Letters to the editor
An open letter to USC and UCLA
The crosstown rivalry between our two campuses, particularly in the weeks leading up to the UCLA-USC football game, is a great tradition in college sports.¬† But even as we root against each other on the field, UCLA and USC stand united in our common belief that this weekend‚Äôs game should be a safe, respectful and fun experience for everyone.
UCLA and USC are both world-renowned research universities, equally proud to call Los Angeles home. We ask that Bruins and Trojans alike make a commitment to displaying the very best of the UCLA and USC spirit.¬† Please remember that while you alone are responsible for your actions, you can set a positive example for others.¬† Sportsmanship is every bit as important on the field as off.¬† Respecting those around you demonstrates respect for yourself and for your university.
People all across Los Angeles and the nation will be watching the big game.¬† We trust all of you to demonstrate the best of what it means to be a Bruin or a Trojan.
So have a great time Saturday.¬† Go Bruins!¬† And fight on, Trojans!
Vice Chancellor for Student Affairs, UCLA
Vice President for Student Affairs, USC
USC should ban the sale of soda on campus
According to the Center for Disease Control and Prevention, half of you who are reading this article right now have already consumed, or will consume today, two sugary drinks or sodas.
But don‚Äôt take comfort in the fact that you are not alone in your sugary drink consumption. With weight gain, Type 2 diabetes and other health risks on the rise, we should fear that so many of us consume so much soda on a daily basis. It is because of this that I am arguing that it is time for USC to take action on behalf of the health of its students, faculty and staff and ban the sale of soda on its campuses.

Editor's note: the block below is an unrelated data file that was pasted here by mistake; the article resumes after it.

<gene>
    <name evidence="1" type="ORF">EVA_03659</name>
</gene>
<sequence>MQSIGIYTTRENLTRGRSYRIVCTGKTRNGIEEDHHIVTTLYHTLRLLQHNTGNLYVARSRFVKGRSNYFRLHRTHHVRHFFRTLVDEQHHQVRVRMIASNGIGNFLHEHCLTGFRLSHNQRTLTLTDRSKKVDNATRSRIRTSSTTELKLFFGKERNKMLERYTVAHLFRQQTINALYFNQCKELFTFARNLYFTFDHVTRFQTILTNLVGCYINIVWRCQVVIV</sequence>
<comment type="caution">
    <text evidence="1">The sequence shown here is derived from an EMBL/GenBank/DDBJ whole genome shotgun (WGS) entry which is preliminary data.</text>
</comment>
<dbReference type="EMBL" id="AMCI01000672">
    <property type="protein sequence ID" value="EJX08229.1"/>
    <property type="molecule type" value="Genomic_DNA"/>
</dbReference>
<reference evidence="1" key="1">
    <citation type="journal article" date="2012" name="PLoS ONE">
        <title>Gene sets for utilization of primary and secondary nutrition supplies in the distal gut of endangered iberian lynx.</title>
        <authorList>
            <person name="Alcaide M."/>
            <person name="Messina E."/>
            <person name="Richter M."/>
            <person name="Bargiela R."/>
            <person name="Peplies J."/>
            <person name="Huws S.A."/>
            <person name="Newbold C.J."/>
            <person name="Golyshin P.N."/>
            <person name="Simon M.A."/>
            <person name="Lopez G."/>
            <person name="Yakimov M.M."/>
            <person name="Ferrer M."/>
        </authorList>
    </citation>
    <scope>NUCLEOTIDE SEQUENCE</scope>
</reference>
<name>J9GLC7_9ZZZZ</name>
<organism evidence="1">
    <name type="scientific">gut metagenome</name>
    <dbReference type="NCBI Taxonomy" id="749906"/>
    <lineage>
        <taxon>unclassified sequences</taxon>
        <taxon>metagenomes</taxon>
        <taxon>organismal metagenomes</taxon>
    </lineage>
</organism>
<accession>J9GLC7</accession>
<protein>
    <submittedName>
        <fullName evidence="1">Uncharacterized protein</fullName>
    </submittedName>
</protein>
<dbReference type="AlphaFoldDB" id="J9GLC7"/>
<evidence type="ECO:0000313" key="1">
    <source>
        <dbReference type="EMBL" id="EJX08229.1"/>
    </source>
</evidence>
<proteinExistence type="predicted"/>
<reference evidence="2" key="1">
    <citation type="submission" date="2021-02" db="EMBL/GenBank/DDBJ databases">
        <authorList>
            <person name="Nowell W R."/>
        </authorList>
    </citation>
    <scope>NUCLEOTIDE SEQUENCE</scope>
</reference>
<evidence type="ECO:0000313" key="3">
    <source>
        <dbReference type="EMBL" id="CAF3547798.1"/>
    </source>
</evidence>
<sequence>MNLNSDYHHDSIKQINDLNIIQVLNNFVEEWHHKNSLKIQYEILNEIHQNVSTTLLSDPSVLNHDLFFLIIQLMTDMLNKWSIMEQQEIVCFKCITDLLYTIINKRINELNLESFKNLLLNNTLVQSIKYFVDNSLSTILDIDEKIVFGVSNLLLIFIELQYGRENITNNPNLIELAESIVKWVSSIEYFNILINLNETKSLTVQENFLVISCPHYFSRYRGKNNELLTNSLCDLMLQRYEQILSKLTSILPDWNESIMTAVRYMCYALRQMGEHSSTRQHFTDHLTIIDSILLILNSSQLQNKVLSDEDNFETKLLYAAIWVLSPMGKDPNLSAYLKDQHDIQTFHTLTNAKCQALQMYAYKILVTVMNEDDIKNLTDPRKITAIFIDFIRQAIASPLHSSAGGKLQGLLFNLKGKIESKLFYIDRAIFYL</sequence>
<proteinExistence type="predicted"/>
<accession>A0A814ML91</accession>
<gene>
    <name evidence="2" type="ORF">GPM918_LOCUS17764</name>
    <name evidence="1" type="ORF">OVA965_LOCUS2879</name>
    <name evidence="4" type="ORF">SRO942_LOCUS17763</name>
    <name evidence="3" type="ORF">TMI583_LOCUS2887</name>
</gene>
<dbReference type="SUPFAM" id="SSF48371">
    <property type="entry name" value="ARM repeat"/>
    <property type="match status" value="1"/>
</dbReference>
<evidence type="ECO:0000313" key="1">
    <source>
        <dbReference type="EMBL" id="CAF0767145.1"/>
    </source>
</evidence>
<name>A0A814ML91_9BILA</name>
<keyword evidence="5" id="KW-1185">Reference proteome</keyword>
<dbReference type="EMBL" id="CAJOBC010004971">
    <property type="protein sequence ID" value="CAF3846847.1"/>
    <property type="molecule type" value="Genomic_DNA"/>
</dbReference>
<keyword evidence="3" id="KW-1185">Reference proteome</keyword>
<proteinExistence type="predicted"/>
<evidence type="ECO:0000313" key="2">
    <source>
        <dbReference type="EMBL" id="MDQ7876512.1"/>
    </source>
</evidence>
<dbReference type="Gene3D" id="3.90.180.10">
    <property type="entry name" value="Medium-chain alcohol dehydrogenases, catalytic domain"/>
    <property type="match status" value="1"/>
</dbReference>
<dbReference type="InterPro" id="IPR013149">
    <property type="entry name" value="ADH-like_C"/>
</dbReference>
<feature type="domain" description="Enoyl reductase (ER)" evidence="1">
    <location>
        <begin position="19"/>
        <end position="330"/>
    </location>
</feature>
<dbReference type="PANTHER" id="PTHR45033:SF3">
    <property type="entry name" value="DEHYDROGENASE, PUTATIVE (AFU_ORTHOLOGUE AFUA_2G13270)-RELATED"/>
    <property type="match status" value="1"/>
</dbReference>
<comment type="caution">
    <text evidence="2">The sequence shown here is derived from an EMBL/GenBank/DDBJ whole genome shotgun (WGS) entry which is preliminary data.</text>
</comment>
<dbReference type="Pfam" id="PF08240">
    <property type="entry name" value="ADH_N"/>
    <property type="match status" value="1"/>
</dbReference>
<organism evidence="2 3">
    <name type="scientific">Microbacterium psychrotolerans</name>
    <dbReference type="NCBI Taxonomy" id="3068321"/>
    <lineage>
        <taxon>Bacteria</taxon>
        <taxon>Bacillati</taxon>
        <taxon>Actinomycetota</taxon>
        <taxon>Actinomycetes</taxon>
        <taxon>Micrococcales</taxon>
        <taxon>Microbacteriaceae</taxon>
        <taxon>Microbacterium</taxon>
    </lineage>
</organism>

According to a September 2012 report by the Organization for Healthy Americans, nearly one quarter of the adult population in California is considered obese today and projections suggest that by 2030, obesity rates will nearly double, to 46.6 percent. The CDC has linked these rising obesity rates ‚ÄĒ along with rising rates of Type 2 diabetes and heart attacks ‚ÄĒ to soda.
USC should ban the sale of soda on its campuses because of soda‚Äôs link to numerous preventable health risks. Not only should USC be a leader in health awareness and disease prevention, but it should also be invested in helping guide its students, faculty and staff to make healthy decisions that will benefit their health now and in the future.
However, some might argue that such a ban will result in a loss of revenue from soda sales on USC‚Äôs campuses and also in some unhappy students, faculty and staff who might view the university administration as an overprotective nanny. But in the end, the benefits of this policy ultimately outweigh the costs. If USC is providing health coverage for its 20,000-plus employees¬† and providing the option of health care to its 38,000-plus students, it clearly has a vested interest in also looking out for their health. According to the CDC, in 2008, medical costs associated with obesity were estimated at $147 billion, $1,429 higher on a per person basis. This is a burden that organizations such as USC should work to prevent.
Many others have already recognized these overwhelming benefits of a ban on soda: from Boston‚Äôs government buildings to New York City. As a premier university and the largest private employer in the city of Los Angeles, USC has the potential to join these locations with a ban on soda and ‚Äúfight on‚ÄĚ at the forefront of developing a healthier city, state, nation and world.